The mind games have already started, as far as Greg Vanney is concerned.
Vieira is right, of course. But that didn’t stop Vanney from warning that NYCFC might be the scariest team in this year’s playoff picture not named Toronto FC.
"I think it would be me doing a disservice to New York City if I weren’t to say they’d be the other team people have to be aware of,” Vanney said.
"Having said that,” Vanney quickly added, "I think every team is dangerous in the entire Eastern Conference – and in different ways."
Atlanta United's speed up front and attacking might has many crossing their fingers for an Atlanta-TFC two-legged series. The New York Red Bulls’ relentless press is something most teams would like to avoid come Halloween. And to their credit, Crew SC are one of two Eastern Conference teams to beat Toronto FC this season before nearly repeating the feat.
"I just look at the quality of the teams and I don’t think it’s far-fetched to say the East will have the top five teams (in the Supporters’ Shield standings),” Vanney wagered.
At this point, Vanney knows his team will have to see off at least one of the aforementioned squads in a two-leg series come November.
But while potential playoff matchups shift on a weekly basis, here are three reasons why New York City FC could be TFC’s biggest hurdle to hosting a second straight MLS Cup.
History as motivation
Vanney suggested the Frenchman’s white flag-waving might be a ruse to "wind up" his team entering the final month of the regular season.
Remember, Toronto FC have absolutely owned New York City since late last year, when the Reds embarrassed them 7-0 on aggregate in the 2016 Eastern Conference Semifinals.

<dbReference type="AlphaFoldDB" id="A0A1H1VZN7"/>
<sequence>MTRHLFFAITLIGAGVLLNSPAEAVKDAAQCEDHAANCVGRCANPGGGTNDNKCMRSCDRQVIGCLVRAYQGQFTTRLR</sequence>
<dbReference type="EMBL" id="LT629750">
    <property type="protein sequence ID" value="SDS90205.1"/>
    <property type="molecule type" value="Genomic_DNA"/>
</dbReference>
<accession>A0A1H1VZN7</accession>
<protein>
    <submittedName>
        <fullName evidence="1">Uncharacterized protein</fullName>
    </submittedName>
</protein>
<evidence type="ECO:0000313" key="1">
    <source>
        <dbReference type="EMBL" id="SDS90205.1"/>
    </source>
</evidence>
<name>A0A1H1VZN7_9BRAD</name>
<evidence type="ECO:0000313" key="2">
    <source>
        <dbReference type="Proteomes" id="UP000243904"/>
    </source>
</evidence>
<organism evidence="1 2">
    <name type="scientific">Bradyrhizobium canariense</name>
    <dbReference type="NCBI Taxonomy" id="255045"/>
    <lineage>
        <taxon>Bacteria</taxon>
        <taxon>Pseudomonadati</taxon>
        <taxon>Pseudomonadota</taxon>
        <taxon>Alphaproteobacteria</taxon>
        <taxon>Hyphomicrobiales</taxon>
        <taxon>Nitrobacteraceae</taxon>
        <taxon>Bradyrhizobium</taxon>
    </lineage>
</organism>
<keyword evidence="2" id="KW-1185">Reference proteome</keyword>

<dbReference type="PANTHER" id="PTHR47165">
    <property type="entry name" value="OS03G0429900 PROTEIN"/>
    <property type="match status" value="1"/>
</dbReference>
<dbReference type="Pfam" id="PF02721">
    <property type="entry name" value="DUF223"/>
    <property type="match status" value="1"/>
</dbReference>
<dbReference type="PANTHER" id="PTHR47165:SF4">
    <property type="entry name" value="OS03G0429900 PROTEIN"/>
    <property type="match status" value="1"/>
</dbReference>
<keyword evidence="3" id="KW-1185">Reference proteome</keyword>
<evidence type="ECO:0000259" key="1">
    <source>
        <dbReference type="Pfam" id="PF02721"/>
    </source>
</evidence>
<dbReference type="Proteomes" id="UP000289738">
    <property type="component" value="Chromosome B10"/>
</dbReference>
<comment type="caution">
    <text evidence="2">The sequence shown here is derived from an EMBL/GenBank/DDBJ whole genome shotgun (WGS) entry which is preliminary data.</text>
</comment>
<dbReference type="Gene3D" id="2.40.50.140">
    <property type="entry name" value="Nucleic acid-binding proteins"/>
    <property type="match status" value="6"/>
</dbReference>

What’s more, Toronto FC has outscored Vieira’s boys since then by a combined score of 13-2 – a figure that doesn’t exactly scream "competitive playoff series.”
But lopsided numbers like that often spur something within a group that’s eager to set things right after serving as TFC’s punching bag for an entire year.
If these two sides indeed meet in the postseason, expect Vieira to remind his locker room that TFC hasn’t just beaten them. They’ve been embarrassed.
The real "King"
The real "king” in this league isn’t David Accam.
No, it’s King David Villa.
While TFC held Villa goalless in last year’s playoffs, the 2016 MVP has scored seven times against the Reds in their previous seven regular season encounters.
In a league defined by the small margins that separate teams during the course of a 34-game season, a player of Villa’s caliber can shift the margins in NYCFC’s favor.
Villa – along with TFC’s Sebastian Giovinco – is one of two players in MLS who opposing teams struggle to prepare for.
Their individual qualities usually supersede any kind of hapless defensive schemes drawn up by opposing MLS coaches they’ve repeatedly buried since 2015.
Unprompted, Vanney refers to New York City’s in-game experience at Yankee Stadium as "interesting.”
"Obviously they play on a unique surface, in a unique stadium, on a unique field,” Vanney says.
Strange things happen at Yankee Stadium – and usually in NYCFC’s favor (they're 10W-2L-3D at home thus far).
While the conditions are equal for both teams in Yankee Stadium’s tighter confines, the Reds would rather play an away leg on a pitch that suits their ability to move the ball.
Case in point, Toronto FC completed an unconscionable 828 passes in a 4-0 dismantling of the San Jose Earthquakes last weekend.
No visiting team has completed more than 600 passes at Yankee Stadium this season.
The venue doesn’t lend itself to expansive football – which could mean trouble for the Reds, eventually.
"I just think the playoffs in the East are going to be a dogfight," Vanney summarized, "and you want to position yourselves the best you possibly can and be in the best form you can before getting into them.”
Kurt Larson is an MLSsoccer.com contributor who covers Toronto FC for the Toronto Sun and the Canadian national teams for Postmedia.